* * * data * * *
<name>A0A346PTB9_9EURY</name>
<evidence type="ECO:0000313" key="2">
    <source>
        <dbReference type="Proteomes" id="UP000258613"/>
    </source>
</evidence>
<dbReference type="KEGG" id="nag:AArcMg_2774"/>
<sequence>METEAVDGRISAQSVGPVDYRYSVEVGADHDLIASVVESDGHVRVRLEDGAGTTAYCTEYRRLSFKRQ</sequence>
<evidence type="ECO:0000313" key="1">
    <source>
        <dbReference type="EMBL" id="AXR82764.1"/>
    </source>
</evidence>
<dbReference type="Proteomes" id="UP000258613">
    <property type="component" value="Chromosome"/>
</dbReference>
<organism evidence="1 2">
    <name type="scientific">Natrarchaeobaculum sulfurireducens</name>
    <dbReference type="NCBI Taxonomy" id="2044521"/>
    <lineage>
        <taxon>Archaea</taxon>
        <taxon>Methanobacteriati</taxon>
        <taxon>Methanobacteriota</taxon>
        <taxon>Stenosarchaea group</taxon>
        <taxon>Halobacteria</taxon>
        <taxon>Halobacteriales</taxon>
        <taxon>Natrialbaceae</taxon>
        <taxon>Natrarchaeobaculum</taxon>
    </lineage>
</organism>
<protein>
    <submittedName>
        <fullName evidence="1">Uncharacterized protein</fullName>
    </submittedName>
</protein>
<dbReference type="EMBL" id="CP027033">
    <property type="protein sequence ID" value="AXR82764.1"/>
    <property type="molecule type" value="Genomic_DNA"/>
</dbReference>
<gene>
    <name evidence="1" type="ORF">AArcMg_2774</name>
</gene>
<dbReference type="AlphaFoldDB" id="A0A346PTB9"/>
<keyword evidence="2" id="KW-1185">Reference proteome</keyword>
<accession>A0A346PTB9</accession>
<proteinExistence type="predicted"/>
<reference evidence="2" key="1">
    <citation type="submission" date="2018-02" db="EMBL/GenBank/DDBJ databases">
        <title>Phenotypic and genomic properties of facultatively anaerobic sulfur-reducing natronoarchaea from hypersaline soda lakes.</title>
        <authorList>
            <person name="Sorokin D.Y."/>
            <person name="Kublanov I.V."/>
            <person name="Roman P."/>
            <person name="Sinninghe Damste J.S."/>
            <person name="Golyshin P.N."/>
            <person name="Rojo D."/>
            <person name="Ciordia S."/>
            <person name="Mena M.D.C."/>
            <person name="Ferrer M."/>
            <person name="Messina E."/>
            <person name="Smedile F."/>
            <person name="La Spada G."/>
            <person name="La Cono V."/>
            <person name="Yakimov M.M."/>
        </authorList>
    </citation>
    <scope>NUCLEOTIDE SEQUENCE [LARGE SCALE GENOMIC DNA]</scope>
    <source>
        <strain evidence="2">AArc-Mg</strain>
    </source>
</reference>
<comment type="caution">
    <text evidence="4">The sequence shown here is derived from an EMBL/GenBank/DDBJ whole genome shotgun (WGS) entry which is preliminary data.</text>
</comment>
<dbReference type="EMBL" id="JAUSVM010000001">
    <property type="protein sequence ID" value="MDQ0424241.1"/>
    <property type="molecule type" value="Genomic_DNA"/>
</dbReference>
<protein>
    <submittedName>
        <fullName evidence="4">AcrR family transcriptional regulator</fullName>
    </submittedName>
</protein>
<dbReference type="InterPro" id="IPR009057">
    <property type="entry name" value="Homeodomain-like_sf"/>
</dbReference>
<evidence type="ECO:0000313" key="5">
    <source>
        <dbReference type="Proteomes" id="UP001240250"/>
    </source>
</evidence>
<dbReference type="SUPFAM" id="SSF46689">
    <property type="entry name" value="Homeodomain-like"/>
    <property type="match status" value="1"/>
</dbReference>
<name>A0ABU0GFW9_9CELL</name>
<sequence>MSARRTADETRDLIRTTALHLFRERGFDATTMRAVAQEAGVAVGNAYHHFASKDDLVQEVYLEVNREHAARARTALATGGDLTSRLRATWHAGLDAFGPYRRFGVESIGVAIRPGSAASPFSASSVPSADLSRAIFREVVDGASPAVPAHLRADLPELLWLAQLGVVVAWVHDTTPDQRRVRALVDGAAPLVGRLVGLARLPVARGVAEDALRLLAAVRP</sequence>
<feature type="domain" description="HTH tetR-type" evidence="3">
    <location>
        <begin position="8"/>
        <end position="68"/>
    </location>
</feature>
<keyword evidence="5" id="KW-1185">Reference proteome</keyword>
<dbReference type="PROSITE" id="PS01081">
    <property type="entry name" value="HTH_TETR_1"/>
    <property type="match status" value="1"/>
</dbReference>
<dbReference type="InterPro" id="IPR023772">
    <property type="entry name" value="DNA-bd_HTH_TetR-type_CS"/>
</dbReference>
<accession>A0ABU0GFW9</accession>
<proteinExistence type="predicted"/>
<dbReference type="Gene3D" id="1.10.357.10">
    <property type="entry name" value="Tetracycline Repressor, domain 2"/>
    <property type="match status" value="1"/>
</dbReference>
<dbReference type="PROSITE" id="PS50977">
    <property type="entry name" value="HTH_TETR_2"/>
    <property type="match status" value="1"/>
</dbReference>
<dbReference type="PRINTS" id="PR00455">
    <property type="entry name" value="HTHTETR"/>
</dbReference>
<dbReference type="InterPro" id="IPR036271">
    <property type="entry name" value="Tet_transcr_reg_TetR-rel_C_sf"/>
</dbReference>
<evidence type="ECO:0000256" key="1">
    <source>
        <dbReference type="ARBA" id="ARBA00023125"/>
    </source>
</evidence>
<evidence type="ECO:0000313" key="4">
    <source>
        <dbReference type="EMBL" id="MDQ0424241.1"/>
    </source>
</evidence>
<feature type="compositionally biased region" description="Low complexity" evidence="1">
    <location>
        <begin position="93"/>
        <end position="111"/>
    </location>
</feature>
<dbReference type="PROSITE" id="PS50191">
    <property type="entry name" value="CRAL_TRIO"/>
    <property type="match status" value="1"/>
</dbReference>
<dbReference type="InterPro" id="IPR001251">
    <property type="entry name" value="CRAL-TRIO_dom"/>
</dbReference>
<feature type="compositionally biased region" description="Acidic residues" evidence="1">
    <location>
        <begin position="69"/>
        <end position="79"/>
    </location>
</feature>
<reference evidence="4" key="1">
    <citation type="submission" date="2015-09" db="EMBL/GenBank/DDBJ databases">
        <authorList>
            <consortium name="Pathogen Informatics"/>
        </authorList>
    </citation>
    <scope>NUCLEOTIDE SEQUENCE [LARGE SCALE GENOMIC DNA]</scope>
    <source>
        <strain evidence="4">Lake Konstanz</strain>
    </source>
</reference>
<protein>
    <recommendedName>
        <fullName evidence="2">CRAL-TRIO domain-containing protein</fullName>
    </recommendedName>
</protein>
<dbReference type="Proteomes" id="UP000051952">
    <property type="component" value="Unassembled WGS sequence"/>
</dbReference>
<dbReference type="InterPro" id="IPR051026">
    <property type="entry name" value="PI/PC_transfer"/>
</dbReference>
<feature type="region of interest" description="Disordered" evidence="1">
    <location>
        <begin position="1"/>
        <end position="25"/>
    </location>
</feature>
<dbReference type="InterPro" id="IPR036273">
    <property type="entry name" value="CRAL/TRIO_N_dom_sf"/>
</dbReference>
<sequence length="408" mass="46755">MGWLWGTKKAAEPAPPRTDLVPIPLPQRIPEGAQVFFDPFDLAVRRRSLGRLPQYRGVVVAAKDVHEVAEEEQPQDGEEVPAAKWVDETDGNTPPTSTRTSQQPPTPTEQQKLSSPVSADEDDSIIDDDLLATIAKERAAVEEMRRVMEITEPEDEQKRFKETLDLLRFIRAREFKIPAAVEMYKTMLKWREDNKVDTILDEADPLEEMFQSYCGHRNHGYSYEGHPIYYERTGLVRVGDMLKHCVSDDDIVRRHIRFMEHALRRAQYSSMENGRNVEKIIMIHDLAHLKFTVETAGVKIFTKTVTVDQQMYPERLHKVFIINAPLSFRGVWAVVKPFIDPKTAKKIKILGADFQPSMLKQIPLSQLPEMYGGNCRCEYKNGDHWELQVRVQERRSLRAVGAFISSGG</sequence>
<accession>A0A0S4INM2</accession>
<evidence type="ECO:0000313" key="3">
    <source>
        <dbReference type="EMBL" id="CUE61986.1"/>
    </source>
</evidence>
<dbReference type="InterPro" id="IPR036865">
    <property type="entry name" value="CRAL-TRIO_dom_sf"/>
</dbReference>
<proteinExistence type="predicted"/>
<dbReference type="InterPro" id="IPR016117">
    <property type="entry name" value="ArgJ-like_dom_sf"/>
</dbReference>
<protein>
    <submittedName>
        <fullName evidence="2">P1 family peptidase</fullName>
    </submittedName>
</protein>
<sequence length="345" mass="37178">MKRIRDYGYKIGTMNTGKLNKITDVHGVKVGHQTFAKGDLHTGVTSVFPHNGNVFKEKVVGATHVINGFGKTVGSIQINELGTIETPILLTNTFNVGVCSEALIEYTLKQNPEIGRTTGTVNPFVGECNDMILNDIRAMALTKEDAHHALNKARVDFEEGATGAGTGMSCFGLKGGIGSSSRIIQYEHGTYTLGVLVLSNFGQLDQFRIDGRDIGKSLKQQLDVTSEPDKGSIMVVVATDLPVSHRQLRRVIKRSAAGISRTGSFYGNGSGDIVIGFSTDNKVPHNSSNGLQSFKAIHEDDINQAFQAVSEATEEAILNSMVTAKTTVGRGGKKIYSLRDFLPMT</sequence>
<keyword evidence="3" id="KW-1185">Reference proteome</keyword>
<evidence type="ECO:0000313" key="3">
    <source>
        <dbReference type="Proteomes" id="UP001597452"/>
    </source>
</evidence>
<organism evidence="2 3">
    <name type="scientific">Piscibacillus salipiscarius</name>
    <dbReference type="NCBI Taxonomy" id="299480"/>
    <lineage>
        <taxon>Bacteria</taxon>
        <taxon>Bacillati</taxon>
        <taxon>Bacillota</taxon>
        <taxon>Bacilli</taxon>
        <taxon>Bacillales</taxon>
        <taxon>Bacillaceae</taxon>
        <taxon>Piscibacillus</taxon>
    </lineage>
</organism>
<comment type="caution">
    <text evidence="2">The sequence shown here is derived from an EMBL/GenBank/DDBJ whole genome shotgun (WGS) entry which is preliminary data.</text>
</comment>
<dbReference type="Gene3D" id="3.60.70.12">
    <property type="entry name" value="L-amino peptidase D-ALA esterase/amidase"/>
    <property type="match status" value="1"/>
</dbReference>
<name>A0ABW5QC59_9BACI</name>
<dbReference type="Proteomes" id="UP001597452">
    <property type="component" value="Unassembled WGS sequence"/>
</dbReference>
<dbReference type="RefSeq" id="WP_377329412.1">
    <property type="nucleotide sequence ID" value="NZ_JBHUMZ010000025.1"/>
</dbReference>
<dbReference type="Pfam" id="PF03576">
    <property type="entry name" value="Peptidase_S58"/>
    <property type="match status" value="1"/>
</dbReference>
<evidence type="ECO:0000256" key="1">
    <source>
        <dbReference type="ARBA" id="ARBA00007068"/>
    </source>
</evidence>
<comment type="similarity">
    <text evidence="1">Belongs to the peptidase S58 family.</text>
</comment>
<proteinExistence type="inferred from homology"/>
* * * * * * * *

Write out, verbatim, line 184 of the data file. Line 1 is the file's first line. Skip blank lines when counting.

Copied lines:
</feature>